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Assume that the heat capacity of water is independent of the temperature. Calculate the net entropy change when 1 mole of water at 0 degrees Celsius is mixed with 1 mole of water at 100 degrees Celsius. Assume that the heat capacity of water is (4.184 J/(K-g))(18 g/mol) = 75.3 J/(K-mol) and that the heat capacity of the calorimeter is negligible.

I was wondering if the following general methodology of my attempt was correct.

In attempting to solve this, I first found that the equilibrium temperature was (273+373)/2 = 323 K.

Then, I calculated the entropy by using the equation S = (heat capacity)*ln(T_eq/T_initial) for both 0 degrees and 100 degrees.

Afterwards, I added the two values for entropy and obtained 1.827 J/(mol-K) as the answer.

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  • $\begingroup$ This looks great to me. I actually did a problem extremely similar to this the other night because it was part of my p-chem homework for the week. Conceptually, your answer makes sense because the change in entropy for this process is positive. $\endgroup$ – ctkw Sep 24 '15 at 23:52
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Well, your procedure is entirely correct. There's only one problem: the units. Since the number of moles of water is specified, your final answer should not include $\text{mol}^{-1}$. And since there's exactly $1 \text{ mol}$ of both the cold and hot water, the numerical answer should be the same.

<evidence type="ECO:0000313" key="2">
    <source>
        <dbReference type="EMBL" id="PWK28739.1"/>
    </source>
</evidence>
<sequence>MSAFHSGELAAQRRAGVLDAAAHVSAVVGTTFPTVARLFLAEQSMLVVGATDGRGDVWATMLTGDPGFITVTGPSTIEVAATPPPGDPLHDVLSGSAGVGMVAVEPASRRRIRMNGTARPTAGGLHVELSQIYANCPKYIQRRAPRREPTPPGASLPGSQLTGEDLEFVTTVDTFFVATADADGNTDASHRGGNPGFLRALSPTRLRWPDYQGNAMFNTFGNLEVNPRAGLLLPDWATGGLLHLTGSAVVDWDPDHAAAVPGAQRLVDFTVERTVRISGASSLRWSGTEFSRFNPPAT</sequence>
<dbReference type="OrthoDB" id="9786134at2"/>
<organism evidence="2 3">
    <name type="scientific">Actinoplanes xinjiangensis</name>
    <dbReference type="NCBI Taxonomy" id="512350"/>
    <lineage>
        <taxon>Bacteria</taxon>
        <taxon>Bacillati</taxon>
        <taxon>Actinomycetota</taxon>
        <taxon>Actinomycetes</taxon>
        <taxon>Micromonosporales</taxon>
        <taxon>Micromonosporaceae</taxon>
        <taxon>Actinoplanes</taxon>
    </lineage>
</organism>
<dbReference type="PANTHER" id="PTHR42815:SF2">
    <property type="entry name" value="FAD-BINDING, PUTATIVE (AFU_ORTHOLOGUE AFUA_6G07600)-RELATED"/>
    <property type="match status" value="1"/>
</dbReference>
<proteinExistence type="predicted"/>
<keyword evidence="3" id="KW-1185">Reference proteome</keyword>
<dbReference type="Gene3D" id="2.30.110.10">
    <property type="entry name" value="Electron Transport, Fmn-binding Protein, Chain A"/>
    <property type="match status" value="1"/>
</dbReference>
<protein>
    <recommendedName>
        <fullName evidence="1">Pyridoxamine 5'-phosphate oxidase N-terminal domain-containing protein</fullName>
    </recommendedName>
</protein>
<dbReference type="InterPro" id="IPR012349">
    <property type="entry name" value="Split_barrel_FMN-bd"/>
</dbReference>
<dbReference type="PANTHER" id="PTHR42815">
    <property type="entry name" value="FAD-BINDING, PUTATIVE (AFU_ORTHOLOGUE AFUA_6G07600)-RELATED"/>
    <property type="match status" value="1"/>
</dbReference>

I don't know where your error arises from but I suspect it may be because you used the units of $C_{p,m}$ (molar heat capacity at constant pressure) instead of $C_p$ (heat capacity at constant pressure). The former is an intrinsic property, whereas the latter is an extrinsic one, equal to the former multiplied by the amount of substance: $C_p = n\cdot C_{p,m}$. And their relation to the $\Delta S$ of heating at constant pressure:

$$\begin{align} \Delta S &= C_p\ln{\left(\frac{T_2}{T_1} \right)} & &\text{Units: J K}^{-1} \\ \Delta S_m &= C_{p,m}\ln{\left(\frac{T_2}{T_1} \right)} & &\text{Units: J K}^{-1}\text{ mol}^{-1} \end{align}$$

I'm entering nitpicking mode again so I shall also pedantically point out that as far as this equation is concerned, entropy comes with a triangle in front of it. Meaning you write $\Delta S$ instead of $S$.

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  • $\begingroup$ The triangle is a “delta,” and it appears because you’re calculating the change in a state property (in this case, entropy). $\endgroup$ – aeismail Dec 26 '17 at 2:51

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